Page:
1.03

21.13

61.31

45.28 ± 7.89

Fig. 2

Comparison of obtained results in both study groups. In these pie charts it is evident how about one half of the investigated patients decreased levels of tryptophan excretion following a vitamin B and Mg++ supplementation diet (left), while the prevention of this diet intake and the reduction of vitamin B and magnesium assumption with nutrients, caused an increase in Trp urine content (right)

Fig. 3

Box and Whisker plots for tryptophan level in both groups. In these box blots medians (not means) inside the 25–75% IC are represented. As better explained in the text, individuals without vitamin B and magnesium supplementation showed a higher variability inside the studied cohort

Table 5 shows results obtained for urinary tryptophan in groups of ASD patients with different severity of symptoms with either supplementation of B vitamins and magnesium or without supplementation. The level of tryptophan varies considerably in patients with autistic disorder and Asperger syndrome. Additionally, the influence of the supplementation can be observed.
Table 5

Values obtained for quantification of tryptophan (μmol/mmol of creatinine) in urine samples of ASD children with diverse symptoms severity in group either with or without vitamins B and magnesium supplementation

ASD patients

Supplementation

Mean

Standard devotion

Q25

Median

Q75

IC95

Autistic disorder

yes

125.26

247.02

0.38

19.42

40.21

125.26 ± 130.74

no

66.68

119.34

6.68

28.21

71.73

66.68 ± 17.81

Asperger syndrome

yes

1.71

3.08

0.27

0.36

0.46

1.71 ± 3.83

no

19.44

34.55

0.24

0.52

29.16

19.44 ± 23.21

Autistic disorder and psychomotor retardation

yes

37.62

30.35

16.17

37.62

59.08

37.62 ± 272.65

no

38.18

57.42

2.94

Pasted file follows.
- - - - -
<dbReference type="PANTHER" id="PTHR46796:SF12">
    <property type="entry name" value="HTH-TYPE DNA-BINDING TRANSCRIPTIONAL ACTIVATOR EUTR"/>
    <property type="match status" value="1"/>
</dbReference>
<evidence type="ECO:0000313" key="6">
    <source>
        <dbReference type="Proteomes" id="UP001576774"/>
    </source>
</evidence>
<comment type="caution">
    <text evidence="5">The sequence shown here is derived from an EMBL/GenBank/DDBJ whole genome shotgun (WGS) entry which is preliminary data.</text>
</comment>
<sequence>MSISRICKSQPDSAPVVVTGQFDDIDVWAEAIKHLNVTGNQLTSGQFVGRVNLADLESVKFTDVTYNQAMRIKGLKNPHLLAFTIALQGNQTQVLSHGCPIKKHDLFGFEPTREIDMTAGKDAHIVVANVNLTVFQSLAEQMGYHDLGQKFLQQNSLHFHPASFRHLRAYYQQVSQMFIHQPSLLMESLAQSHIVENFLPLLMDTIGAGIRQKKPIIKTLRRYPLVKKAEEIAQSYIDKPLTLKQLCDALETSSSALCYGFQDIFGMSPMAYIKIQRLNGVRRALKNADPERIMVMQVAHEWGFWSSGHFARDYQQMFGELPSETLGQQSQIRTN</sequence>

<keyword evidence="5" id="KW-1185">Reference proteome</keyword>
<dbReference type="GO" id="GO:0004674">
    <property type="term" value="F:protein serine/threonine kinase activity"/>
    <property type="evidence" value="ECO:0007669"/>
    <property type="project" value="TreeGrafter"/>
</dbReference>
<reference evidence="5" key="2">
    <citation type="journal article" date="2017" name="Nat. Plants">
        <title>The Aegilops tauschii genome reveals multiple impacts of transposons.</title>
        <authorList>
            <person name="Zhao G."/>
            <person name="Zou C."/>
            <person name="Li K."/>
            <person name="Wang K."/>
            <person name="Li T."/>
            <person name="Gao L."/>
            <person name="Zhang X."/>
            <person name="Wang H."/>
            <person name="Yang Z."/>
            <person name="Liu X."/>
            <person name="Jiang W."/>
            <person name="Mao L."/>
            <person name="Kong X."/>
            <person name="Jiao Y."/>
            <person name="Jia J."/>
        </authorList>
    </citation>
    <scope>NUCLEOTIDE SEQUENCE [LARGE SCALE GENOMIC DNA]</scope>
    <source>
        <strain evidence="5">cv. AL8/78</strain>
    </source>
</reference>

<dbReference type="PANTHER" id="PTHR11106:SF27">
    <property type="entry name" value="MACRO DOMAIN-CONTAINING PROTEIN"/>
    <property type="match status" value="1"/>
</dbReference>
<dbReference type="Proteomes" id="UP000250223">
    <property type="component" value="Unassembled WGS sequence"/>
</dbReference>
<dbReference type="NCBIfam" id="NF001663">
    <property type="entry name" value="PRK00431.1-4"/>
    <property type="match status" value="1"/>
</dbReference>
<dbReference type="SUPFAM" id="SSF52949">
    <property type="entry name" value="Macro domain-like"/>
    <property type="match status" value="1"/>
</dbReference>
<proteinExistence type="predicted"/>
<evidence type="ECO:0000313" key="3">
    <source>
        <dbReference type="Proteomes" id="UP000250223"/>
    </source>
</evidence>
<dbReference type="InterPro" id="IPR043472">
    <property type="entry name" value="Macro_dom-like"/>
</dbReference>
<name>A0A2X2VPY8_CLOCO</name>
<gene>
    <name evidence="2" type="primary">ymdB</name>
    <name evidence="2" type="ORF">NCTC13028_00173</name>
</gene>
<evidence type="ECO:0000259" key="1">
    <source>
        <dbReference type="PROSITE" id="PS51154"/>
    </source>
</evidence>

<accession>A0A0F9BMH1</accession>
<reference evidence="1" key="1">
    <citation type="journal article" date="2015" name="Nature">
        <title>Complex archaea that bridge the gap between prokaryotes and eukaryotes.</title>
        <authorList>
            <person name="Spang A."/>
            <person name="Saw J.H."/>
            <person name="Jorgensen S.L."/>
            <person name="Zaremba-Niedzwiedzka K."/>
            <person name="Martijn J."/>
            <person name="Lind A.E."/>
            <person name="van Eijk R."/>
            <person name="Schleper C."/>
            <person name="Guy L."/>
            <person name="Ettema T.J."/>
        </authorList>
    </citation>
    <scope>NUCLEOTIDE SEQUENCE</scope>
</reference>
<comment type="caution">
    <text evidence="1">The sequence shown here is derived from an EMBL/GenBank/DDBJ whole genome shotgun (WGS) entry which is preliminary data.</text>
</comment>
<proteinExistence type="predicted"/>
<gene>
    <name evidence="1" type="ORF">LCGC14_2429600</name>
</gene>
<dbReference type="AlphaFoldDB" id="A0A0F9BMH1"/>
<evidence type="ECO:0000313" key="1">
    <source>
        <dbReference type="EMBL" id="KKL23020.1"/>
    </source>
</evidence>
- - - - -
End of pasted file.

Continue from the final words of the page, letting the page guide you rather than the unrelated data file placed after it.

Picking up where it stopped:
15.18

44.54

38.18 ± 36.48

The basic parameters of urine were within the IC95 parameters of normality in all ASD patients.

Application of the Shapiro-Wilk test showed that the hypothesis that data were normally distributed could be rejected (p < 0.05). Individual differences in the levels of tryptophan between the two groups were found after performing a Wilcoxon U-Mann–Whitney test. Considering the difference in the p-value of <0.05 to be statistically significant, the supplementation with vitamins B and magnesium turned out to have a great impact on the tryptophan levels. Additionally, it was found no correlation between the BMI value and the tryptophan concentration (Fig. 4).
Fig. 4

The dependence of the level of tryptophan from body mass index (BMI) value. The graph shows that, aside from some subject with values higher than 200 μmol/mmol Creat, highest BMI values are not associated with values ≥100 μmol/mmol Creat, suggesting that most probably BMI is not a good comorbid marker for Trp excretion impairment in ASD subjects

Discussion

Tryptophan is a precursor for biosynthesis of other crucial compounds. Thus, it can be speculated that abnormal level of this amino acid results in the incorrect formation of direct and indirect products of its metabolism, including serotonin and melatonin (Mann et al. 2001; Essa et al. 2013).

The present data showed that tryptophan levels in urine differ in groups with supplementation of B vitamins and magnesium and without supplementation. The vast majority of the results here reported is within usually previously reported reference range (Wishart et al. 2013) for ASD children with vitamins B and magnesium supplementation. Patients without such supplementation have disturbed levels of tryptophan. Moreover, the results obtained for children with autistic disorder and Asperger syndrome vary significantly. The cause of this may arise from different degree of autism severity. According to the current literature, patients with ASD are characterized by the reduced level of tryptophan (Boccuto et al. 2013; Naushad et al. 2013; Adams et al. 2011b). It is believed that it may arise from altered mitochondrial function (Boccuto et al. 2013; Rossignol and Frye 2012), and result in worsening of autistic symptoms, such as depression and irritability (Essa et al. 2013).